I'm sure some morons will dump shares at the opening because the company did not blow through estimates. By the way, MetLife beat estimates by a fair amount, a sign that business for most life companies is getting back to normal.
Here's what UBS said in June and its reflected in today's earnings:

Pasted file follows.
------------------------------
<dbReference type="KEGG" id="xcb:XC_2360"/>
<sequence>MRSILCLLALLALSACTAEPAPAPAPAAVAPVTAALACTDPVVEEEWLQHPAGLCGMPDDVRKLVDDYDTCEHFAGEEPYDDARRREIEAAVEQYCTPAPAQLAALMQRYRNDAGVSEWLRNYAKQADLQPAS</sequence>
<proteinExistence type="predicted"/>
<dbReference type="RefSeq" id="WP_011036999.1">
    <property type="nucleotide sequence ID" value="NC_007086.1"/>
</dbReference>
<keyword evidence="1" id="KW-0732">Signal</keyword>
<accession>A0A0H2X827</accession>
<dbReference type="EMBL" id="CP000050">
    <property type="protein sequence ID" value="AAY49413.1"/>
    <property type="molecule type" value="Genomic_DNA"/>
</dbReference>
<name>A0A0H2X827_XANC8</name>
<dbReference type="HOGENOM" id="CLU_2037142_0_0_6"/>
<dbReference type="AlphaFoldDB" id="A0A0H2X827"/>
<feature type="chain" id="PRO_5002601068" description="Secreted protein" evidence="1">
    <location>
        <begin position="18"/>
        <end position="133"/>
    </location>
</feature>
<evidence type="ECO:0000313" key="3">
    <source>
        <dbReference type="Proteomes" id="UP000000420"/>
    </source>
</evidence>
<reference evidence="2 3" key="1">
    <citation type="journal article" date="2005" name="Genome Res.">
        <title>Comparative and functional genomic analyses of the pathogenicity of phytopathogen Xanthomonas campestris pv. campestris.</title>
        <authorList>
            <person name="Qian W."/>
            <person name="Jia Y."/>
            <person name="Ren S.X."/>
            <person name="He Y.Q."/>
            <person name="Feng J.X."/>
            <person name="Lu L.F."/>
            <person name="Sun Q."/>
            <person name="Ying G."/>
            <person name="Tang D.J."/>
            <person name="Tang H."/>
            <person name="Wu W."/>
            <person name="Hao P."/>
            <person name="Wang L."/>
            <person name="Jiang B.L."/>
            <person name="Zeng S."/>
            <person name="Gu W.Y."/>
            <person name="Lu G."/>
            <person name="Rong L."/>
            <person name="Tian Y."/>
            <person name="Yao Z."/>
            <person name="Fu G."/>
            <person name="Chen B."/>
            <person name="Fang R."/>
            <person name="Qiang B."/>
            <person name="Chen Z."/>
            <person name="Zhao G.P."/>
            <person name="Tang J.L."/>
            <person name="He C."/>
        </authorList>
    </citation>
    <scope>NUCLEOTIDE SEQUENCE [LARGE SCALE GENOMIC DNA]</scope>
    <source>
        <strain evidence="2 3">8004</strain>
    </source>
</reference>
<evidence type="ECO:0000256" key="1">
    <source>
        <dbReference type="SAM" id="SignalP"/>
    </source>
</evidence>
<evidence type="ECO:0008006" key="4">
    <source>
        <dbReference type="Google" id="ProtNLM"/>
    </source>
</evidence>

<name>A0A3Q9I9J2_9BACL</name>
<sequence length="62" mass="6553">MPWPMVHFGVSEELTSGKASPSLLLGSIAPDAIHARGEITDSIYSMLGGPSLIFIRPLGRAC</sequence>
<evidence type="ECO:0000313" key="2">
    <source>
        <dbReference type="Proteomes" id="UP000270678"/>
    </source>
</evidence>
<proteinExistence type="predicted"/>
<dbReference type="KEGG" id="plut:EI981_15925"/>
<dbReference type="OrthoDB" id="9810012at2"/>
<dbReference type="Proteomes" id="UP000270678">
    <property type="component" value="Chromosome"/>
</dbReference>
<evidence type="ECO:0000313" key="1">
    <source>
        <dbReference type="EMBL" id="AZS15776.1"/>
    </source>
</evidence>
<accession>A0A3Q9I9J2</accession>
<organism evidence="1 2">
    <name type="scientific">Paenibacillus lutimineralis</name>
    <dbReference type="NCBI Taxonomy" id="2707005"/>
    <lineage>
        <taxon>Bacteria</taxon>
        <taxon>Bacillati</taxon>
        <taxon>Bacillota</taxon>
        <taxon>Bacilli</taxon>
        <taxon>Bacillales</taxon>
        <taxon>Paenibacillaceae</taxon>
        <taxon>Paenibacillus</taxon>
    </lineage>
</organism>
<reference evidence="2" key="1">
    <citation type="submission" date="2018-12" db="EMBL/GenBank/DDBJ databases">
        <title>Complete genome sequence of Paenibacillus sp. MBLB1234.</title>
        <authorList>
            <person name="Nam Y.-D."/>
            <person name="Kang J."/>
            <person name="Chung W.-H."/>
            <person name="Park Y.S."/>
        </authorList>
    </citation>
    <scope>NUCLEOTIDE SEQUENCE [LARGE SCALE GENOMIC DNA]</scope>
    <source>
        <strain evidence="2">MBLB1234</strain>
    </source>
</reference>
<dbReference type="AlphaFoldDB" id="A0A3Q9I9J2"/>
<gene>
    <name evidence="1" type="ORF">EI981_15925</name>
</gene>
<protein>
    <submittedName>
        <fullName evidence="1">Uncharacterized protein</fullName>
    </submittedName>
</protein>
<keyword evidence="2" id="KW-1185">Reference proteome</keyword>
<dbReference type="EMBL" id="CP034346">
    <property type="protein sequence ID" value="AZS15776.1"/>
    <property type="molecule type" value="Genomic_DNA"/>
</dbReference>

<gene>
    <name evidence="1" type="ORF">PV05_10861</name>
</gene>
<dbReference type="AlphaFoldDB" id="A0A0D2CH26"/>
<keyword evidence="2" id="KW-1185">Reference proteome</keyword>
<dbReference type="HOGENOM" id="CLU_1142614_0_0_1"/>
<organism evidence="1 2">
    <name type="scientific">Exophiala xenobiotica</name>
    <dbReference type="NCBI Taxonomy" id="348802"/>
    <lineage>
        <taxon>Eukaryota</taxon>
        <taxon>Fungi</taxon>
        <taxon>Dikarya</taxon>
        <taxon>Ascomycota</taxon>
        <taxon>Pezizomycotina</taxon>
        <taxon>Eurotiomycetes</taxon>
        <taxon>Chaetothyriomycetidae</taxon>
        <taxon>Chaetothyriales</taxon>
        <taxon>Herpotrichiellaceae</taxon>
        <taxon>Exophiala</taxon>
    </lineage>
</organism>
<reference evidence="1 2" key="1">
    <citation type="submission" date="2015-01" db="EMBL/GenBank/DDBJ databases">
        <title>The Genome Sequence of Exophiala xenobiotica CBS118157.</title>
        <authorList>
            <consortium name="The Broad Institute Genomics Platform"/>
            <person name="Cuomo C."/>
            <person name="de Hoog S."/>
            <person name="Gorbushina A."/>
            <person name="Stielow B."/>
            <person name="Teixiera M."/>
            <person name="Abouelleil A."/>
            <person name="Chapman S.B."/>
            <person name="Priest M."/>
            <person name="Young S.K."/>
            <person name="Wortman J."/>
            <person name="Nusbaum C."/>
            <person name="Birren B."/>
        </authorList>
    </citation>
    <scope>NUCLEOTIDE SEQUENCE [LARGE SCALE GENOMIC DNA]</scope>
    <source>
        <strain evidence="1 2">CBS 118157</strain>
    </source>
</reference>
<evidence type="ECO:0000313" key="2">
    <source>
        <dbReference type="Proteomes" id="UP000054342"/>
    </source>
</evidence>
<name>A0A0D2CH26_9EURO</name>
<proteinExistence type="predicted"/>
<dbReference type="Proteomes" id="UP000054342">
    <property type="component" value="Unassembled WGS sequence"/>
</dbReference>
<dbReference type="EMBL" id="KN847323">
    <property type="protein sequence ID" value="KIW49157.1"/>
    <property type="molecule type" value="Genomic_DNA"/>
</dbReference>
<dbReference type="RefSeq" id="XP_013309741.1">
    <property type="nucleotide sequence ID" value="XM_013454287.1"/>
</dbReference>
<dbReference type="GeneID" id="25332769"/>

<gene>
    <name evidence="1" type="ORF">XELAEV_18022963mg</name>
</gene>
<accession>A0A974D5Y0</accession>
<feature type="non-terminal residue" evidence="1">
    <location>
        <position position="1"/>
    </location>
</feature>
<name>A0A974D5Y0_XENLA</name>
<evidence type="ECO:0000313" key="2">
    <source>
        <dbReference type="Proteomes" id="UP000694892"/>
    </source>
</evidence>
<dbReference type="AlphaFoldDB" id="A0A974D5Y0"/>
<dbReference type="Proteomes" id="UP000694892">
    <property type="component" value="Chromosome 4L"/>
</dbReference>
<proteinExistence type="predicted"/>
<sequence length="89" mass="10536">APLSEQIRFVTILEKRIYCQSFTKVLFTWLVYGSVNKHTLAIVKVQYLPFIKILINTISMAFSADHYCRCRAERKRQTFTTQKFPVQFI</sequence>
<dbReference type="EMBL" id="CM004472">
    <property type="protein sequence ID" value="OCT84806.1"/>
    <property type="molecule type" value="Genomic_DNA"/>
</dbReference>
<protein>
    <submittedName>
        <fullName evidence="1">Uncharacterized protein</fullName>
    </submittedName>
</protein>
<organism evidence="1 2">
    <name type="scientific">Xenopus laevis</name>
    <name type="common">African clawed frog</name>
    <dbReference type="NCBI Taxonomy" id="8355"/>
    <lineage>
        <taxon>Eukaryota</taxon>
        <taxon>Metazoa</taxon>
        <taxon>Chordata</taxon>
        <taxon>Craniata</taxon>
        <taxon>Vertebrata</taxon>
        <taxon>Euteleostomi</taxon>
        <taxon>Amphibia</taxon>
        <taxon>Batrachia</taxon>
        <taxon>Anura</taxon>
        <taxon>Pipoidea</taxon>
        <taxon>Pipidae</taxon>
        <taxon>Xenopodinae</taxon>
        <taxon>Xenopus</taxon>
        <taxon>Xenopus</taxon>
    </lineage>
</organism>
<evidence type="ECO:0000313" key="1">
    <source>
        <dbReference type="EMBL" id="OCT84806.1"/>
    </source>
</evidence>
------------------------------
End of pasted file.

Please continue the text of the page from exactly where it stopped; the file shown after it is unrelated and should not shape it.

UBS Investment Research Genworth Financial Takeaways from Meeting with CEO ␣ Achieving a 10%+ operating ROE by 2012 (from 4% in 1Q10) We recently met with CEO Mike Fraizer, who reiterated his confidence in a 10%+ operating ROE by 2012, reflecting 10% ROE in U.S. Mortgage Insurance (MI), 10% in Retirement & Protection and ~15% in International operations. ␣ Key ROE drivers: higher-return new business + loss mitigation programs (a) Genworth has re-priced Lifestyle Protection Insurance (LPI) products by 30- 100%, U.S. MI by ~35%, and Australia MI by ~40%; new pricing bakes in high- teens ROE for LPI and Australia MI, and 20%+ for U.S. MI. (b) Loss mitigation efforts to result in ~$850M savings U.S. MI in ’10, and lower claims in LPI. (c) Expect incremental liquidity deployment to add ~$8M/qtr to earnings run rate. ␣ Improved U.S. MI revenue and loss ratio outlooks Expect U.S. MI rev growth due to market share shift from FHA to GSEs/private MI, higher pricing, and lower ceded premium to lender captive reinsurance. Combined with loss mitigation, firmer underwriting standards, and cyclical trends, we estimate for full-year 2010 loss ratio at 143%, and falling to <100% by 2H11. ␣ Valuation—price target unchanged; and minimal regulatory impacts (a) Our $22 price target reflects (20)% discount to target life group P/B on 1Q11E BVPS (ex-aoci and adjusted for est. future inv. losses) due to lower near-term ROE prospects. (b) Most of the financial reform bill and new healthcare legislation will likely have minimal impact on Genworth and other life cos. And, stiffer capital requirements could benefit MI and LPI as banks seek to reduce risk held on balance sheet.